How to Paint Elrond

August 9, 2017 | Author: Henry Marshall | Category: Paint, Eye, Blue, Color, Grey
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Materials used: Paints: Chaos Black Skull White Tanned Flesh Dwarf Flesh Regal Blue Graveyard Earth Shadow Grey Blood Red Scorched Brown Catachan Green Goblin Green Elf Flesh Bestial Brown Golden Yellow Bleached Bone Enchanted Blue Ice Blue Snakebite Leather

Lacquers: Testors Dull Coat

Basing: P.V.A. WS Ballast GW Static Grass WS Early Fall Foliage WS Late Fall Foliage Oregons

* all paints and inks are from GW ** GW - Games Workshop *** WS - Woodland Scenics

Inks: Brown Ink Black Ink Metalics: Tin Bitz Brazen Brass Burnished Gold Boltgun Metal Chainmail Mithril Silver

Preparation Before proceding to the actual painting, I had a good look at the miniature searching for both flash bits or mould lines; these were clipped off and filed. After this, it was washed in soapy water, and scrubbed with an old toothbrush. Finaly, when it was fully dried, it was undercoated grey.

1. Face As I usually like to do, the face was the first thing I started. I think faces are one of the most important parts of the miniatures and heroes, like this Elrond, deserve some extra time to really make them stand up in the lines of our armies. It's very important to keep your paints very thin (by adding water), to avoid loosing sculpt details and to get smooth finishes. This is especially true when painting a face.

To start, the basecoat was given using a mix around 25/75 Tanned Flesh and Dwarf Flesh, with just a hint of Regal Blue to make it look less pink. Using very dilluted paint means that you will need several coats before you get an even coverage. I then started to highlight by adding more Dwarf Flesh to the original mix (and more water). These highlights were concentrated in the forehead, top of the cheeks, nose and shin. Remember that, as the paints are very thin, you can use the same mix and still achieve a progressive tone variation by concentrating the coats. Less coats will show more of the basecoat, while more coats will show more of the colour you are using. When the mix was pretty much Dwarf Flesh, I started doing some shading. For this I took the basecoat mix, and added a bit more of Regal Blue, and more water. I used this to give a few glazes in the face recesses, such as the lower parts of the cheecks, bellow the lip, under the eyes and in the wrinkles. Again, the dillution of the paint is a key factor.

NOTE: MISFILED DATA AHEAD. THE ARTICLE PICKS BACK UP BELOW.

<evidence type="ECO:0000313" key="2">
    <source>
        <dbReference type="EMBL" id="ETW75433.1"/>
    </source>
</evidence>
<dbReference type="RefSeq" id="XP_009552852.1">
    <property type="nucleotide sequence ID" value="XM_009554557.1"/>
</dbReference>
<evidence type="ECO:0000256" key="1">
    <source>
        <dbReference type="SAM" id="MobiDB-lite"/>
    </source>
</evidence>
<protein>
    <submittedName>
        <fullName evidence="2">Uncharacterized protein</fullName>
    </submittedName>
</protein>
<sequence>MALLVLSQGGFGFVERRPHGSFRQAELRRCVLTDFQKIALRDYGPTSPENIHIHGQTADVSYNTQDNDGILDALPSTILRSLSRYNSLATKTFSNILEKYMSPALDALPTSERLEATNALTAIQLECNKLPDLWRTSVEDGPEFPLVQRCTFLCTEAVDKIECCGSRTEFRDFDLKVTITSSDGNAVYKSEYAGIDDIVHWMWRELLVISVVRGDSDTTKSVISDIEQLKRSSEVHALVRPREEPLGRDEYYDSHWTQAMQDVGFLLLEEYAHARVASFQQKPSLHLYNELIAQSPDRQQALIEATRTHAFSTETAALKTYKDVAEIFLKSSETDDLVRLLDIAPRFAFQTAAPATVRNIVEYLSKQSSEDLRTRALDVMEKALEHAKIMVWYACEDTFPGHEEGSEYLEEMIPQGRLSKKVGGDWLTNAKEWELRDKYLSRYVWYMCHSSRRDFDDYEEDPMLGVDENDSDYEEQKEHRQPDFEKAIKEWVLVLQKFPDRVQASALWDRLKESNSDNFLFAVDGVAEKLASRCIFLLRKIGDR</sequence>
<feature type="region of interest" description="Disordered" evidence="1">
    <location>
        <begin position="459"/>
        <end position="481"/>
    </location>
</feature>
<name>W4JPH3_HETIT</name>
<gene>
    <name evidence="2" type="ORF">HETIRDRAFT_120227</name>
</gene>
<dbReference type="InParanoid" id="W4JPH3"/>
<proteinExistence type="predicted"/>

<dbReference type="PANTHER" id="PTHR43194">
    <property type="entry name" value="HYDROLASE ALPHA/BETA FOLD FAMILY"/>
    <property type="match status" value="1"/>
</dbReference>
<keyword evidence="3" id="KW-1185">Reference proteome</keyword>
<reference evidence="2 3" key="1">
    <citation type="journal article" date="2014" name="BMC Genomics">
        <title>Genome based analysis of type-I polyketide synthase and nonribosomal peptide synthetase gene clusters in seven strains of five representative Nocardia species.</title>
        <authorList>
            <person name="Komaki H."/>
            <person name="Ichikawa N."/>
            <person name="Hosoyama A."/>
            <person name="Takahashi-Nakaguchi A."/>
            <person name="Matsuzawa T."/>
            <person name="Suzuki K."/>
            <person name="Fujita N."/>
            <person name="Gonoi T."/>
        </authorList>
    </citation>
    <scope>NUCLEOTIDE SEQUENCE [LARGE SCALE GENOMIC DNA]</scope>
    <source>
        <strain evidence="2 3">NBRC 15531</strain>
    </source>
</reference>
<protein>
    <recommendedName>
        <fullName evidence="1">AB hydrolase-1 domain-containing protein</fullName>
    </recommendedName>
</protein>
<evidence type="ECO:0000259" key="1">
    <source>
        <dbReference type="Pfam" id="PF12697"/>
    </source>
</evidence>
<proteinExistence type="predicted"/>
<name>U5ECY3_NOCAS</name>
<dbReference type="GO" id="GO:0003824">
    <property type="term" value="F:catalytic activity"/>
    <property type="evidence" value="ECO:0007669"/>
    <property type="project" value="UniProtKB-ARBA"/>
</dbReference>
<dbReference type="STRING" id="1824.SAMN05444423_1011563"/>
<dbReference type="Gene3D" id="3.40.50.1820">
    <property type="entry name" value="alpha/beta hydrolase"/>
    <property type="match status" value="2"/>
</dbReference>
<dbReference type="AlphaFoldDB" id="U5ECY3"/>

After having the guidelines of the face done, it was time to go a bit further. The eyes and teeth were carefully painted with Skull White with just a bit of Graveyard Earth (just so that it isn't pure white) and I started adding Bleached Bone to the flesh mixture to continue the highlighting, concentrating more and more the layers were the light gathers the most. When the white of the eyes was fully dried (it doesn't take long, but don't be too hasty), the eye pupils were carefully painted using Shadow Grey (its important to make sure they match). I also used this colour to separate the teeth, painting thin vertical lines. Don't go overboard and specially don't make the lines too thick. Looking at the picture for instance, the upper teeth look a bit wrong. Finally, Skull White was added to the flesh mix, and this was used to fine tune the face highlights. After this, a couple of very dilluted (almost transparent) glazes of Dwarf Flesh and Dward Flesh with just a bit of Blood Red were given to all the face surface (carefully, to avoid messing up the eyes).

Of course, the hands were painted in the same way and using the same colours as the face flesh.

The hair was simply basecoated with a 50/50 Chaos Black/Scorched Brown, and then highlighted by adding small bits of Graveyard Earth to the mix.

2. Armor and Robes

The chest and arms parts of the chainmail were basecoated with a 50/50 mix of Tin Bitz and Brazen Brass, followed by a wash of watered Brown and Black Inks. A bit of Burnished Gold was then added to this mix to basecoat the armour plates, adding more of this colour to do the first highlights, concentrating these in the edges of the plates and in the parts that gather light the most. The lower part of the chainmail was basecoated with Boltgun Metal (with just a drop of Regal Blue), followed by a wash of the same watered Regal Blue and Black Inks. Both the chainmail parts were then highlighted with light drybrushes of Chainmail and Mithrill Silver.